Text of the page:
Wolfe has been criticized for promoting pseudoscience. His popularity on social media networks such as Facebook has led to backlash articles from critics, who accuse him of profiting from pseudoscience and promoting potentially harmful subjects, such as anti-vaccination.
He promotes a diet based on raw plants, stating that this has a "detoxification" effect, while no scientific basis for this sort of "detoxification" has been noted.
He advocates that people with cancer take dietary supplements instead of getting medical treatment, which he describes as “largely a fraud.”
He believes that "chemtrails" exist and are harmful to people and animals. There is no evidence of the existence of "chemtrails", and multiple scientific agencies have explained that such clouds are merely common contrails.
He has considered cocoa to be one of several "superfoods", a marketing term with no clear definition and not in widespread use by dieticians and nutrition scientists.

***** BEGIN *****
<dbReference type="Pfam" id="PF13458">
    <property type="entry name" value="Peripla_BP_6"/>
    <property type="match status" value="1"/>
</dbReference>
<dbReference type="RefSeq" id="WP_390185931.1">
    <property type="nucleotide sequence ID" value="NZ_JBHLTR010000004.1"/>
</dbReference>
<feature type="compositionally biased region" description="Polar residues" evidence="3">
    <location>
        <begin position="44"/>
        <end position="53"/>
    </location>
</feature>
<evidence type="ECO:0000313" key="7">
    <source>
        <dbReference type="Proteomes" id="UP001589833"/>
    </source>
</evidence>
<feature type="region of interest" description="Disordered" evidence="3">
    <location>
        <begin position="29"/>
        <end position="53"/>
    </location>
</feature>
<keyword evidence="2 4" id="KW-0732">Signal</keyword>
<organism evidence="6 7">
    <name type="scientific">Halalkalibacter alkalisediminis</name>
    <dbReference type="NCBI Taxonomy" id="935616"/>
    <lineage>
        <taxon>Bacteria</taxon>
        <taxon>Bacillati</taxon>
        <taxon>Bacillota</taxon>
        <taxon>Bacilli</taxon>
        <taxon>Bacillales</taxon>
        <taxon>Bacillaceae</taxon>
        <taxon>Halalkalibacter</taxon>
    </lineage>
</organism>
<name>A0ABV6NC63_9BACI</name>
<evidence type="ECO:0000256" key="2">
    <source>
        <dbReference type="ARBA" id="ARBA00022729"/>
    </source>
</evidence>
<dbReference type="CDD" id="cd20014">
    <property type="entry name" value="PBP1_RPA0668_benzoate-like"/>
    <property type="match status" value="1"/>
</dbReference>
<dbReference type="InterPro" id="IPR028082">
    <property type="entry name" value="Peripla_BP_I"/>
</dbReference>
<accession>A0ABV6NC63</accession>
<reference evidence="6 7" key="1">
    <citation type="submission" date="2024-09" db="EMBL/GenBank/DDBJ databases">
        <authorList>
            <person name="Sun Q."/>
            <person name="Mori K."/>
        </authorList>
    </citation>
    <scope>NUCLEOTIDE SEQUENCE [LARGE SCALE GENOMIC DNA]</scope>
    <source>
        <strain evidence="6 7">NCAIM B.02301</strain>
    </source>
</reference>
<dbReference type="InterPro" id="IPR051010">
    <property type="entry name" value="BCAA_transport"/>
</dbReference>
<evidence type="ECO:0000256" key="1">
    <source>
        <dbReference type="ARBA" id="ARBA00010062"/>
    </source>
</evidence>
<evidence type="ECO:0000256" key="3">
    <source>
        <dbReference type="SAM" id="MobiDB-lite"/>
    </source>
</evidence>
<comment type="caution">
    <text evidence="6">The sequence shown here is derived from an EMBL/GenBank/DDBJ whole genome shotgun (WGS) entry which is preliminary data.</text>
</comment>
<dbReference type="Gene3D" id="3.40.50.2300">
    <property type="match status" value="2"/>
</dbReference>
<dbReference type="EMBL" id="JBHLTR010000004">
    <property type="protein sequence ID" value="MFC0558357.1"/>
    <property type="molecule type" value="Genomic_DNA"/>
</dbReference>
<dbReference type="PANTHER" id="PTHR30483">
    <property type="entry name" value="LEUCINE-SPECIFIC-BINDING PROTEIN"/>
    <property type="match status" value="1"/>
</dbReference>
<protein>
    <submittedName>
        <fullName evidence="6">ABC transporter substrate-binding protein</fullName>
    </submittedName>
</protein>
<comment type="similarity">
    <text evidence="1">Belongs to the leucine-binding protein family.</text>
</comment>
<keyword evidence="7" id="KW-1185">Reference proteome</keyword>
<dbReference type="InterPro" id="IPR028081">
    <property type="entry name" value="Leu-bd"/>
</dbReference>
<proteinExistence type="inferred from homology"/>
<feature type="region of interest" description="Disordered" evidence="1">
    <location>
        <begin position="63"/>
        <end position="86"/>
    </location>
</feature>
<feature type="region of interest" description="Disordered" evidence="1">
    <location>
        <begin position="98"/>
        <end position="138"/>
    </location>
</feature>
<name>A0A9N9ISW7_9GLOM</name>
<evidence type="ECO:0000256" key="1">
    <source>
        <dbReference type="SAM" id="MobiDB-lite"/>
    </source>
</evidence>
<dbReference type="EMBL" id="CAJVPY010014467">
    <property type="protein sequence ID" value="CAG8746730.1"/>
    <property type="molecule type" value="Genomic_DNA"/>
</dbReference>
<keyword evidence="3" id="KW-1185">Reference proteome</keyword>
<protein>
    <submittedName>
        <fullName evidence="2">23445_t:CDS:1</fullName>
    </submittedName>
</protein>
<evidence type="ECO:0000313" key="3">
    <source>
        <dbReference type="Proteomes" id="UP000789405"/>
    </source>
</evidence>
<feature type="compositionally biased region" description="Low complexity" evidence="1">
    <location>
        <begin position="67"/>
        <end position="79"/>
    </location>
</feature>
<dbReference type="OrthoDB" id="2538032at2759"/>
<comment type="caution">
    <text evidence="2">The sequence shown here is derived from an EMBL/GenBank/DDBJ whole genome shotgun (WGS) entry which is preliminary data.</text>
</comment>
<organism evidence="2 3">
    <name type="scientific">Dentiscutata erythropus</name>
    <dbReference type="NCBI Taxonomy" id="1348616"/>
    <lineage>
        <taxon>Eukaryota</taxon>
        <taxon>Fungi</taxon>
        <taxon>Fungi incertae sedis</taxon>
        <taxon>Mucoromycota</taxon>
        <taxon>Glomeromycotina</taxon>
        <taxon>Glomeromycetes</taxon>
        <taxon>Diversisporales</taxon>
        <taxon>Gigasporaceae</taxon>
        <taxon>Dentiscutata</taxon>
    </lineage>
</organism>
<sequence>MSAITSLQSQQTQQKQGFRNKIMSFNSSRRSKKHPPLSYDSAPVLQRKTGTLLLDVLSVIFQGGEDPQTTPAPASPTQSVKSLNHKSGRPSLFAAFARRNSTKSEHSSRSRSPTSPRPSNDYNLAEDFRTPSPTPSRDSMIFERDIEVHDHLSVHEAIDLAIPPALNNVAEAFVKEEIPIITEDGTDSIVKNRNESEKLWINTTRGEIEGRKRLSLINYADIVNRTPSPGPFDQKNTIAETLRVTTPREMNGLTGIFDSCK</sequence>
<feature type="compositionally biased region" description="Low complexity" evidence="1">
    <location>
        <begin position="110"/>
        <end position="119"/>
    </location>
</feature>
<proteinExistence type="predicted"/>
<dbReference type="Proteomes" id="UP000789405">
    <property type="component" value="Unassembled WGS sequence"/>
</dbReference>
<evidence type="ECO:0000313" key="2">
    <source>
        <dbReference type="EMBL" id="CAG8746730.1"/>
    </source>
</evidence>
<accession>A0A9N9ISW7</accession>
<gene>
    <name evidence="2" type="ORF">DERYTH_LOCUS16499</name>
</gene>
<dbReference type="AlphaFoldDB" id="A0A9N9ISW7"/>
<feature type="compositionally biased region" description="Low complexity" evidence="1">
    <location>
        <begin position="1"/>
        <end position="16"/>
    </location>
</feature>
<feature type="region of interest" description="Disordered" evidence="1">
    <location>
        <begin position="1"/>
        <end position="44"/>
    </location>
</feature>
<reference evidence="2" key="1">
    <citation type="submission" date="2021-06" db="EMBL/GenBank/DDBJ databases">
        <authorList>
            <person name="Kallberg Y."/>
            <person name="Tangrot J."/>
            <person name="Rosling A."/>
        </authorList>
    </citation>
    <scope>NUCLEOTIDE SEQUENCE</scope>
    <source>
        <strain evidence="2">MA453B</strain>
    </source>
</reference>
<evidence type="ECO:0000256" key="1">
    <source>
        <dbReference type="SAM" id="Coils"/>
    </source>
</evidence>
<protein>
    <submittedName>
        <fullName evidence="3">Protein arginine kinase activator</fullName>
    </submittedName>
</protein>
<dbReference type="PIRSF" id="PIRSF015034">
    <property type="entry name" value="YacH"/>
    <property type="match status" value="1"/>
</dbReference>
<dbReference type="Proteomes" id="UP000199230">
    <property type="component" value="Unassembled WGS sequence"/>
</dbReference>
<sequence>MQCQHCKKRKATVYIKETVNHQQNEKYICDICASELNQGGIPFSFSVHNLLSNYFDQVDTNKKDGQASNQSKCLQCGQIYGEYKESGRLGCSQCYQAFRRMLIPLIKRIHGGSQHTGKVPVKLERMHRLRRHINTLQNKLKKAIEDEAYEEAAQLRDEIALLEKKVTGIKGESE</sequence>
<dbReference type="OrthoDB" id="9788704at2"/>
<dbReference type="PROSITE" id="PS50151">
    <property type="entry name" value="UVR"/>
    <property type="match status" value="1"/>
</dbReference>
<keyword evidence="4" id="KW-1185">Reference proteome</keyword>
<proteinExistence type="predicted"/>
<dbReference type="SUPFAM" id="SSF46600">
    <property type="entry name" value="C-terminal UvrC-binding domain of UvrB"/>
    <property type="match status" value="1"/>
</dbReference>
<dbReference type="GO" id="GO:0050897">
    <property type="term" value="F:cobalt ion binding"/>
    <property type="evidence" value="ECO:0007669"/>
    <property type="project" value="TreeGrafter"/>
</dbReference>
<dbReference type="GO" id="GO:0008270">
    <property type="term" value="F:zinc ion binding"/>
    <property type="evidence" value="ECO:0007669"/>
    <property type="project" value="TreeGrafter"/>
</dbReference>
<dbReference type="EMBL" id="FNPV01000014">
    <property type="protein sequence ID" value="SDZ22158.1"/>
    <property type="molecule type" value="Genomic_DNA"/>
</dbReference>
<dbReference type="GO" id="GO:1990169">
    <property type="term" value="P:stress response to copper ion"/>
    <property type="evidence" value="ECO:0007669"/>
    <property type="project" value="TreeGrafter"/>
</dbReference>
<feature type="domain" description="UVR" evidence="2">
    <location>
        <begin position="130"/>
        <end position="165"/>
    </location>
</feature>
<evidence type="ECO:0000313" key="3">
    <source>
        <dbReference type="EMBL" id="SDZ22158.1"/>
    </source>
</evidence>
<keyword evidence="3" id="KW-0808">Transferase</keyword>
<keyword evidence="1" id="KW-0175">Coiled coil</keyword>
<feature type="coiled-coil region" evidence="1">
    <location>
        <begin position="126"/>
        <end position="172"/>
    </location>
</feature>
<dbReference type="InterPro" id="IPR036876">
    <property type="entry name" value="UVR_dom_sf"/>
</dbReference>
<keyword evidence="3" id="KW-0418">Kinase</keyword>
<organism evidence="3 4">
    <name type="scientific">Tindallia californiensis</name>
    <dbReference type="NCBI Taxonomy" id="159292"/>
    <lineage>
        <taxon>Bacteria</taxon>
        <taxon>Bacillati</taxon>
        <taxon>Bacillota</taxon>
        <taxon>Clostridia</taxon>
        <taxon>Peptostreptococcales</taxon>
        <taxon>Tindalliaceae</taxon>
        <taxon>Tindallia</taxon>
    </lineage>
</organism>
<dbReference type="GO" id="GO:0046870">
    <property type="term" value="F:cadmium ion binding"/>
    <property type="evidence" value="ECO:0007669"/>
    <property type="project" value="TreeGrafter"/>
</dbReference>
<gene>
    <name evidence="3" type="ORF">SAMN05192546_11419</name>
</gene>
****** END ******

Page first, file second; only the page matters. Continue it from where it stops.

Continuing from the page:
He says that deer antler spray is "levitational" and an "androgenic force", which he promotes and sells.
He claims that mushrooms have an "advanced intelligence and consciousness". He has stated that mushroom spores can "levitate off the planet" and believes they are trying to "get to the center of the sun". He has stated that mushroom spores originally came from "distant planets" and were "carried by cosmic winds or meteors into the Earth's atmosphere", stating "the preliminary work develops as the mushroom mycelium sets itself up to network and nourish multi-celled carbohydrate-forming organisms". He has also stated that the mushrooms that grow in trees are "medicinal mushrooms".
He believes vaccines are dangerous and may not work.
He believes that the Earth is flat and that gravity is a hoax, ideas that are considered to be pseudoscientific and are not compatible with the physical evidence of the Earth, which is spheroidal in shape.